As a parent, are you wondering if you're doing enough?

  • As a parent and teacher, incorporate messages of compassion, resilience and hope in your lesson plans.

    As a parent and teacher, incorporate messages of compassion, resilience and hope in your lesson plans. Stock Photo

By Kristin Lamb and Isabel Diaz
Advocate Children's Hospital
Updated 4/26/2020 10:36 AM

These are confusing, uncertain and overwhelming times. As a parent, you've likely taken on unforeseen roles as teachers and therapists to one or more of your children, while adding in the layer of doing it all while confined at home.

Not to mention, many of you are also working from home.


The most common question we are hearing is: "Am I doing enough?"

Let's first appreciate that if your child feels safe and loved, you are doing enough.

Every moment of our lives and children's lives is an opportunity to learn. This is an opportunity to teach our children compassion, resilience and hope through our own actions and behaviors.

Here are some helpful tips to create fun and a sense of normalcy in these uncertain times.

• Use a daily schedule and have it posted for the whole family to see. Routines are important for children and adults. They highlight consistency and make the lives of our little ones more predictable in such unpredictable times (a sample schedule is below).

• Use this extra time to slow down and foster independence in self-help activities (utensil use during feeding, brushing teeth, dressing).

• Include your child in household chores when appropriate (i.e. cooking, laundry, cleaning).

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• Make time to move. If the weather is nice, go out for a walk using appropriate social distancing. Have a good old-fashioned dance party, create an indoor obstacle course or try one of the many free virtual yoga programs.

• Sing. Make up songs, sing your favorite nursery rhymes or attend a virtual music class.

• Stimulate the tactile system through play. Dump dry goods (beans, rice, noodles) in a large pot, finger paint, color with chalk, make homemade Play-Doh.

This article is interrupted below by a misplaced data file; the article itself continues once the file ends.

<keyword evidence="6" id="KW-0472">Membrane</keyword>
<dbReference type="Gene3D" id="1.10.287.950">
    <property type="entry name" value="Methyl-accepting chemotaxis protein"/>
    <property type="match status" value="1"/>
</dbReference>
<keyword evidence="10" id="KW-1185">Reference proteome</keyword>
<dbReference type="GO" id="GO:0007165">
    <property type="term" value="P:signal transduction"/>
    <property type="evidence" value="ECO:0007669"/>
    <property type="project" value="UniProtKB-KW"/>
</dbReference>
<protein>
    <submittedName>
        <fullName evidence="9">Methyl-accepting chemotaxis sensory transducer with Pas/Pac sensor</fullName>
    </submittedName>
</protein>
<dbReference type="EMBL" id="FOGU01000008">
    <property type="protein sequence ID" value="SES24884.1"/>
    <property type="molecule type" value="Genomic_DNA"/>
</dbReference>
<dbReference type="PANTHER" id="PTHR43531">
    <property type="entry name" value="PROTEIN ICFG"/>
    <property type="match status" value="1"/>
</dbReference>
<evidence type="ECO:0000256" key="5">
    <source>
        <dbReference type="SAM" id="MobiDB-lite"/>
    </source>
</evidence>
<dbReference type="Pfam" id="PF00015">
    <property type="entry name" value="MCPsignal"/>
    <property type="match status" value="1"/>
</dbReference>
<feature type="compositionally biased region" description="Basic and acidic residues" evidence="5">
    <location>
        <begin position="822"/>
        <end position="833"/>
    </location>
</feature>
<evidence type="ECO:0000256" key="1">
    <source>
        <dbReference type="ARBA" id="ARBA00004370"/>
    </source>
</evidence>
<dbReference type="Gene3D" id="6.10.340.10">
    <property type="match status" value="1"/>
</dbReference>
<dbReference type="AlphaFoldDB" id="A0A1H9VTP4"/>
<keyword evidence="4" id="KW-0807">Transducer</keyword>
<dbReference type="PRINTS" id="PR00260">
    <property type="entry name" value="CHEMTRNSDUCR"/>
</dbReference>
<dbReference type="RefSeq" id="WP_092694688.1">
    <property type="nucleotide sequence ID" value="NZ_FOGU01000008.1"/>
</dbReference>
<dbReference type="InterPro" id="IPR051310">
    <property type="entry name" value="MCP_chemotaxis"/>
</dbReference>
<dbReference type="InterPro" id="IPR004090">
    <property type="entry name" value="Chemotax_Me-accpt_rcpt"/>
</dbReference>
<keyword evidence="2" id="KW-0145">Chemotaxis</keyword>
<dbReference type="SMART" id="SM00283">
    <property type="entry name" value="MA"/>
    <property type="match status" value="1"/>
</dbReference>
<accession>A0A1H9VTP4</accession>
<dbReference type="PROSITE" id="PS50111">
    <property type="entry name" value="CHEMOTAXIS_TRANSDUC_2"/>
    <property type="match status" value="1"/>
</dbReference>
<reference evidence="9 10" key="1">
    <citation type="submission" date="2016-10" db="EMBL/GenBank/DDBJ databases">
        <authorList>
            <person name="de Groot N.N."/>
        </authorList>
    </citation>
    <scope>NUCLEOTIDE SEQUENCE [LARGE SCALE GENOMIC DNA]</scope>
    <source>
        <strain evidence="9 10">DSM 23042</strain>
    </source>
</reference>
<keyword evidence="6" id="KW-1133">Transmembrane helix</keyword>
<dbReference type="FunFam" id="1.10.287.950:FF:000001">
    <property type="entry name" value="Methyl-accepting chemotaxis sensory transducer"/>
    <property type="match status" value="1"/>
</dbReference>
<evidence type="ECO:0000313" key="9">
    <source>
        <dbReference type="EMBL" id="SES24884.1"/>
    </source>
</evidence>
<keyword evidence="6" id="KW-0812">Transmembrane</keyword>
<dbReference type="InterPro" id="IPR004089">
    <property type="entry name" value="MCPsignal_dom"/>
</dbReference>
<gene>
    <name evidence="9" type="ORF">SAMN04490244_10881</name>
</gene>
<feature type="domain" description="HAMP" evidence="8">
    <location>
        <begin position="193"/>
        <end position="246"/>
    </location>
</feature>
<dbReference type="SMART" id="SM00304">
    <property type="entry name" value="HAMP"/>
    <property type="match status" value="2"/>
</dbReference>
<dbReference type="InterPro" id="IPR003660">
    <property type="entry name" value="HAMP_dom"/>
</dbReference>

• Foster language development. Narrate your play, think about incorporating new vocabulary during activities, use descriptive words while trying out new sensory experiences.

• Remember that anything can be an adventure: going on a walk/scavenger hunt, looking out the window or banging safe kitchen items together to see what sounds they make.


• If you do nothing else, read to your child every day.

Here is one example of a daily home schedule:

1. Breakfast

2. Free play

3. Learning activities

4. Snack

5. Arts and crafts

6. Movement activities

7. Lunch

8. Book/song

9. Nap/quiet time

10. Outdoor play/movement

11. Learning activities

12. Snack

13. Games/puzzles

14. Free Play

15. Dinner

16. Free play/tech time

17. Bedtime routine

Remember, not every day may go as planned. That is expected. Start small. Create one daily enrichment experience for your child. If it goes poorly one day, it will go better the next.

During these trying times, if your child is feeling safe and loved, you are doing enough.

• Children's health is a continuing series. Kristin Lamb is an occupational therapist and Isabel Diaz is a developmental therapist, both at Advocate Children's Hospital.

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